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Git - preserve history when moving files

When moving files/directories around in a git repo, the version history of the file gets lost! Let’s fix that.

While working on my vSummary github repo, I came to a point where I had decided to change the folder structure of it. At this point I had about 60-ish commits to it. So I began by using the git mv command to move and rename directories then finished off with the usual commit and push commands. However, when I took a look at some of the individual files in the repo I noticed that the commit history for them were gone. While github still had all my commits, the history for individual files/directories seemed to have been erased with the restructuring commit. I did not expect that, but according to github, this is the expected behaviour: Why does github not track renames

Fortunately, I was able to fix this by rolling back my latest commit and using this gist script to preserve the history of my restructuring: https://gist.github.com/emiller/6769886.js

# git-mv-with-history -- move/rename file or folder, with history.
# Moving a file in git doesn't track history, so the purpose of this
# utility is best explained from the kernel wiki:
#   Git has a rename command git mv, but that is just for convenience.
#   The effect is indistinguishable from removing the file and adding another
#   with different name and the same content.
# https://git.wiki.kernel.org/index.php/GitFaq#Why_does_Git_not_.22track.22_renames.3F
# While the above sucks, git has the ability to let you rewrite history
# of anything via `filter-branch`. This utility just wraps that functionality,
# but also allows you to easily specify more than one rename/move at a
# time (since the `filter-branch` can be slow on big repos).
# Usage:
#   git-rewrite-history [-d/--dry-run] [-v/--verbose] <srcname>=<destname> <...> <...>
# After the repsitory is re-written, eyeball it, commit and push up.
# Given this example repository structure:
#   src/makefile
#   src/test.cpp
#   src/test.h
#   src/help.txt
#   README.txt
# The command:
#   git-rewrite-history README.txt=README.md  \     <-- rename to markdpown
#                       src/help.txt=docs/    \     <-- move help.txt into docs
#                       src/makefile=src/Makefile   <-- capitalize makefile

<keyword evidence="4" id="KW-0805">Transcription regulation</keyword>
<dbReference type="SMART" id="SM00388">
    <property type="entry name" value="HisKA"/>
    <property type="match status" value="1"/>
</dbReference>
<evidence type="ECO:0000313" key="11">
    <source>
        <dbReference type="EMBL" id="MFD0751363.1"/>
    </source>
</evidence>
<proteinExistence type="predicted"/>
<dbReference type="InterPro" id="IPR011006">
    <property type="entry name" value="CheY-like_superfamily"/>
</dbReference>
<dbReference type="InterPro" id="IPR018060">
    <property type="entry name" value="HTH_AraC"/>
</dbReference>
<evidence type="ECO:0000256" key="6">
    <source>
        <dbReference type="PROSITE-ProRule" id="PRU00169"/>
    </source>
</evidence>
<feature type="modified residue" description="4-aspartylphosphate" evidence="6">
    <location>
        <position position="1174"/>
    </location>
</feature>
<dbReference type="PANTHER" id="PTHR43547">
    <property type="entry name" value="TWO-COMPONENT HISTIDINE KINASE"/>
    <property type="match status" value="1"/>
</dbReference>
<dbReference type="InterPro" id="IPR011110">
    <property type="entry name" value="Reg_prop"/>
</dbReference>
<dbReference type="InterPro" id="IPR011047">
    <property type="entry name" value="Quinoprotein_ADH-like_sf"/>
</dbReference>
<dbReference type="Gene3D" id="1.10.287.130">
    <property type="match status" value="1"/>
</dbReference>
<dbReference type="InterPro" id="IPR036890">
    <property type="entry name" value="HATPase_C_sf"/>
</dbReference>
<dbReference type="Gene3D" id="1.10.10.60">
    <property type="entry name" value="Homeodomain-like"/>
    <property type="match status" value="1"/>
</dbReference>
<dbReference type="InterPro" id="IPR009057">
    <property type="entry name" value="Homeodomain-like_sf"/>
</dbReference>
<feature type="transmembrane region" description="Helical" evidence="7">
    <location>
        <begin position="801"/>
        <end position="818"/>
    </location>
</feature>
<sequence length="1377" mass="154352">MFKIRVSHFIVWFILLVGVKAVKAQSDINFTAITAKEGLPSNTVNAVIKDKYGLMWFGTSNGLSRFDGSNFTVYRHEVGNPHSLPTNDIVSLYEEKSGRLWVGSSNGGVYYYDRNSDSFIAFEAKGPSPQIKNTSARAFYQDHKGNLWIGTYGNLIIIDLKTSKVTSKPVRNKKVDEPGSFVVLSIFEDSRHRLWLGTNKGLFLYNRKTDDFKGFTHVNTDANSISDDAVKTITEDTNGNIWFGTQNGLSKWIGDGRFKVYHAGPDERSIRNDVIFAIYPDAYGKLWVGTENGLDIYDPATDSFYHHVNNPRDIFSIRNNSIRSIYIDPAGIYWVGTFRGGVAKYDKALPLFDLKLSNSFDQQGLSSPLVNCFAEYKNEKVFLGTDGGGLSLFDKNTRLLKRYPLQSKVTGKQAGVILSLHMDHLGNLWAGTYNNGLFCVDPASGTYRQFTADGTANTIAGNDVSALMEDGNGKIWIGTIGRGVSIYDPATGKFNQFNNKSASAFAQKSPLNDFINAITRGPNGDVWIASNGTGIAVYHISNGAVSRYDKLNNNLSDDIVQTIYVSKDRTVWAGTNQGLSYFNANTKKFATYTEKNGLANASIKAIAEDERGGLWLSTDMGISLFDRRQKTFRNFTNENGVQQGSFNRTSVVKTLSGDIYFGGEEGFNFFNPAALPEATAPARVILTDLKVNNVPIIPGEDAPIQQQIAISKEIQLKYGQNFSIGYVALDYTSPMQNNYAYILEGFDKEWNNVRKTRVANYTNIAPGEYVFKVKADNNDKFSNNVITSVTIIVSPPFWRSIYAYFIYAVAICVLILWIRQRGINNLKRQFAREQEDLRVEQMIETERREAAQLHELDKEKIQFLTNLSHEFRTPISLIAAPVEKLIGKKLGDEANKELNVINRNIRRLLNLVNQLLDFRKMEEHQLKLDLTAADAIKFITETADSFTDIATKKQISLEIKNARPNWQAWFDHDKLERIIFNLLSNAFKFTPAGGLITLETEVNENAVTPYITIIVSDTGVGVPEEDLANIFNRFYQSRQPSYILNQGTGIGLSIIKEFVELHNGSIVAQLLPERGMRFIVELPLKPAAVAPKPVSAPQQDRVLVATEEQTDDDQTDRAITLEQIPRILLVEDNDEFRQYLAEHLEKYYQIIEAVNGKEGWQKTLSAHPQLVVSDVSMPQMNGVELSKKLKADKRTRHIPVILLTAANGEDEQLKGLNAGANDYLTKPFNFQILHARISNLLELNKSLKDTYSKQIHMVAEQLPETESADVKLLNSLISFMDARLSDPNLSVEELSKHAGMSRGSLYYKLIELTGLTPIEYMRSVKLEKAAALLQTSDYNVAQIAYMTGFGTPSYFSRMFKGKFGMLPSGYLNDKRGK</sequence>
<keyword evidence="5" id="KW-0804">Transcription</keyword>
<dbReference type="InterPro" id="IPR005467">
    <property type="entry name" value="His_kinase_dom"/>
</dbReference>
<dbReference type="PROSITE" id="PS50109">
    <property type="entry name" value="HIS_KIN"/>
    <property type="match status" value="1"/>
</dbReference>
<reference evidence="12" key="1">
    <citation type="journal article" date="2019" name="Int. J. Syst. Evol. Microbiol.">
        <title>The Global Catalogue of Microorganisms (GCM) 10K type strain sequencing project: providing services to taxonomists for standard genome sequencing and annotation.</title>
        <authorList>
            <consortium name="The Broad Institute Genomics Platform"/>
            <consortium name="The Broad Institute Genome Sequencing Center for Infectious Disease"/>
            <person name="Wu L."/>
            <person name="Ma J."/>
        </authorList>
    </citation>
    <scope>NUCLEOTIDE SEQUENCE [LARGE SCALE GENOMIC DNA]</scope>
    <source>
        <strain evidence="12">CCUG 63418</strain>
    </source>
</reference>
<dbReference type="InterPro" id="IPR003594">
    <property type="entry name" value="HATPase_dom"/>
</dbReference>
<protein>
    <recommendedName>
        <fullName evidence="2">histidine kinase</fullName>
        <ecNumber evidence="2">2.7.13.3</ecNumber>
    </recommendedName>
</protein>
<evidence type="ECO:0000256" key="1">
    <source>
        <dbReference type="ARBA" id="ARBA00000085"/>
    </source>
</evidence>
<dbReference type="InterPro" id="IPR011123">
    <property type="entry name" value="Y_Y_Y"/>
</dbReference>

#  Would restructure and retain history, resulting in the new structure:
#    docs/help.txt
#    src/Makefile
#    src/test.cpp
#    src/test.h
#    README.md
# @author emiller
# @date   2013-09-29

function usage() {
  echo "usage: `basename $0` [-d/--dry-run] [-v/--verbose] <srcname>=<destname> <...> <...>"
  [ -z "$1" ] || echo $1

  exit 1

[ ! -d .git ] && usage "error: must be ran from within the root of the repository"

repo=$(basename `git rev-parse --show-toplevel`)

while [[ $1 =~ ^\- ]]; do
  case $1 in


      usage "invalid argument: $1"


for arg in $@; do
  val=`echo $arg | grep -q '=' && echo 1 || echo 0`
  src=`echo $arg | sed 's/\(.*\)=\(.*\)/\1/'`
  dst=`echo $arg | sed 's/\(.*\)=\(.*\)/\2/'`
  dir=`echo $dst | grep -q '/$' && echo $dst || dirname $dst`

  [ "$val" -ne 1  ] && usage
  [ ! -e "$src"   ] && usage "error: $src does not exist"

  filter="$filter                            \n\
    if [ -e \"$src\" ]; then                 \n\
      echo                                   \n\
      if [ ! -e \"$dir\" ]; then             \n\
        mkdir -p ${verbose} \"$dir\" && echo \n\
      fi                                     \n\
      mv $verbose \"$src\" \"$dst\"          \n\
    fi                                       \n\

[ -z "$filter" ] && usage

if [[ $dryrun -eq 1 || ! -z $verbose ]]; then
  echo "tree-filter to execute against $repo:"
  echo -e "$filter"

[ $dryrun -eq 0 ] && git filter-branch -f --tree-filter "`echo -e $filter`"

Once you are finished with your history rewrites, you can force a push like: git push origin master --force

Licensed under CC BY-NC-SA 4.0
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